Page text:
77. Henry Morgan
Groundbreakers (71 votes)
1635 – 1688
“Privateer” who outdid Sir Francis Drake with his swashbuckling exploits in the Caribbean.
In the great buccaneering free-for-all that was the 17th century Caribbean, Henry Morgan ruled the waves and a good deal of the land as well.
Despite his raffish and bloodthirsty image, perpetuated by countless works of fiction and a well-known brand of rum, Henry Morgan was highly respectable and would sue anyone who suggested otherwise.
Unlike pirates- who were liable to be hung as outlaws- “privateers” like Morgan enjoyed the official support of their governments, while also profiting personally from the spoils of their adventures.
The aim was to break the Spanish stranglehold on the colonies, rich in both gold and silver, which they had opened up in the region. At this, nobody was more successful than Morgan.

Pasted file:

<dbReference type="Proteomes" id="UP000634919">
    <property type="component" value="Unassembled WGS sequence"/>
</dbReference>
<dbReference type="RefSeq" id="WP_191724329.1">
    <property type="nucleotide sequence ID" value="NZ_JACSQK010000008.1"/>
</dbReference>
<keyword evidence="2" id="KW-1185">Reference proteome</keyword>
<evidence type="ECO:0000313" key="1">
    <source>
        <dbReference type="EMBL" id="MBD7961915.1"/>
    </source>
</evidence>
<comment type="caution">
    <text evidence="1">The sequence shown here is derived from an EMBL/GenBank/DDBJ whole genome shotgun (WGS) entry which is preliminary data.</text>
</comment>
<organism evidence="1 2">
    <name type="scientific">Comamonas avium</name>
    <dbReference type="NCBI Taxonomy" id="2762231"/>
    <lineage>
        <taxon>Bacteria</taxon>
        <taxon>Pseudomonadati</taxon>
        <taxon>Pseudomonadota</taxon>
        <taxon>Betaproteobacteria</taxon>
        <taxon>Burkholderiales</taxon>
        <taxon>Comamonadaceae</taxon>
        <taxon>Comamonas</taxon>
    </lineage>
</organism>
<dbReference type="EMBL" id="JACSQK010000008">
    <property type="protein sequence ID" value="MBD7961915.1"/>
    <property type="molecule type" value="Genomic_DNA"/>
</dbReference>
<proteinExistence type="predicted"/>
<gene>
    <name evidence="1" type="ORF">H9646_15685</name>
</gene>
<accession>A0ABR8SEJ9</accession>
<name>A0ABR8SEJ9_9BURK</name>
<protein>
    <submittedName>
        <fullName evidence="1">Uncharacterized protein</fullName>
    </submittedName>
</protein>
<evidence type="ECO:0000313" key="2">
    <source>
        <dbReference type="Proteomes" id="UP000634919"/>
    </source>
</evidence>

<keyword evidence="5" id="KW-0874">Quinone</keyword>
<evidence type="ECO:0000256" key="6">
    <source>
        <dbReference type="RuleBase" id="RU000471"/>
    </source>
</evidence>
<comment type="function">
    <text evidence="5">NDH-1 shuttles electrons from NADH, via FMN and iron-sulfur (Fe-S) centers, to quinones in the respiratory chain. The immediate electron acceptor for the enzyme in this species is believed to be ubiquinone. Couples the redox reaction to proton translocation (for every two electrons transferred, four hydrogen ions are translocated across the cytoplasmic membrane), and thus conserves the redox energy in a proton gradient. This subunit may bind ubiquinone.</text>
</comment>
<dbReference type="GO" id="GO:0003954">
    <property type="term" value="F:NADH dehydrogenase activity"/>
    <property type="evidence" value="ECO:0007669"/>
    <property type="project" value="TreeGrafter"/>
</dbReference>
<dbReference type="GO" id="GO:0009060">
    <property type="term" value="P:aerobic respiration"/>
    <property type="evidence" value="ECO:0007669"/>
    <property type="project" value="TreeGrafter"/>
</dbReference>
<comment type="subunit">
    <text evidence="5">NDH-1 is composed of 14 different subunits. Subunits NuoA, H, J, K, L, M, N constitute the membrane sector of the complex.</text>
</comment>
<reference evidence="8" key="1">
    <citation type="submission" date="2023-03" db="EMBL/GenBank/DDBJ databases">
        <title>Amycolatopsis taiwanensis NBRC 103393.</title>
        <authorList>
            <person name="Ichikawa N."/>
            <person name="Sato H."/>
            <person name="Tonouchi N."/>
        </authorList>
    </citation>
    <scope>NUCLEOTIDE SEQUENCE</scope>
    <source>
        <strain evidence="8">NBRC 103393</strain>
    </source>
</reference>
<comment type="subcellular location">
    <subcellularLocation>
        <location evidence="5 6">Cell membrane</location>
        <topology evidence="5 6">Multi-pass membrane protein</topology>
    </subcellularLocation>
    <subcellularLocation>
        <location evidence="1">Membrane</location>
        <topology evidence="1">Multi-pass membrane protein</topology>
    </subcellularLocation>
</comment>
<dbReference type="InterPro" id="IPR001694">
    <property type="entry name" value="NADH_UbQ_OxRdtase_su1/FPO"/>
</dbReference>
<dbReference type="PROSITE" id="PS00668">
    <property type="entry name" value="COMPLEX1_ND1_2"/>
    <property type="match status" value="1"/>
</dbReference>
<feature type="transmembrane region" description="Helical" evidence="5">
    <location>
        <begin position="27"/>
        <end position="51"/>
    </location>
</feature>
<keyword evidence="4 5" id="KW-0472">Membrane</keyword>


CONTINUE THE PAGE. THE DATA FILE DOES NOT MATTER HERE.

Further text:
He was born to born to family of minor gentry at Llanrumney, now part of Cardiff but then included within the county of Monmouthshire. In 1655 he travelled to Barbados and began several relatively quiet years as a middle-ranking army officer.
Taking part in a successful and profitable raid on Cuba seems to have whetted his appetite for plunder. In 1663 he led his own expedition to Mexico
where he took the town of Granada.
Five years later he attacked Portobello in modern-day Panama, a daring raid which as well as netting the usual booty also retrieved a number of British prisoners from brutal captivity.
Portobello did more than anything to establish Morgan’s reputation and the episode is commemorated in the name of the famous London street. He followed it up with a raid on Haiti.
Morgan became richer and more famous still when, having narrowly escaped from the clutches of the Spanish fleet, he took the towns of Maracaibo and Gibraltar in the Gulf of Venezuela.
In 1770 he succeeded where Drake himself had earlier failed when he led nearly two thousand men in an assault on the major Spanish settlement at Panama City. According to contemporary accounts it netted enough treasure to make even the humblest seaman a wealthy man.
By then Morgan himself was among the very wealthiest on earth.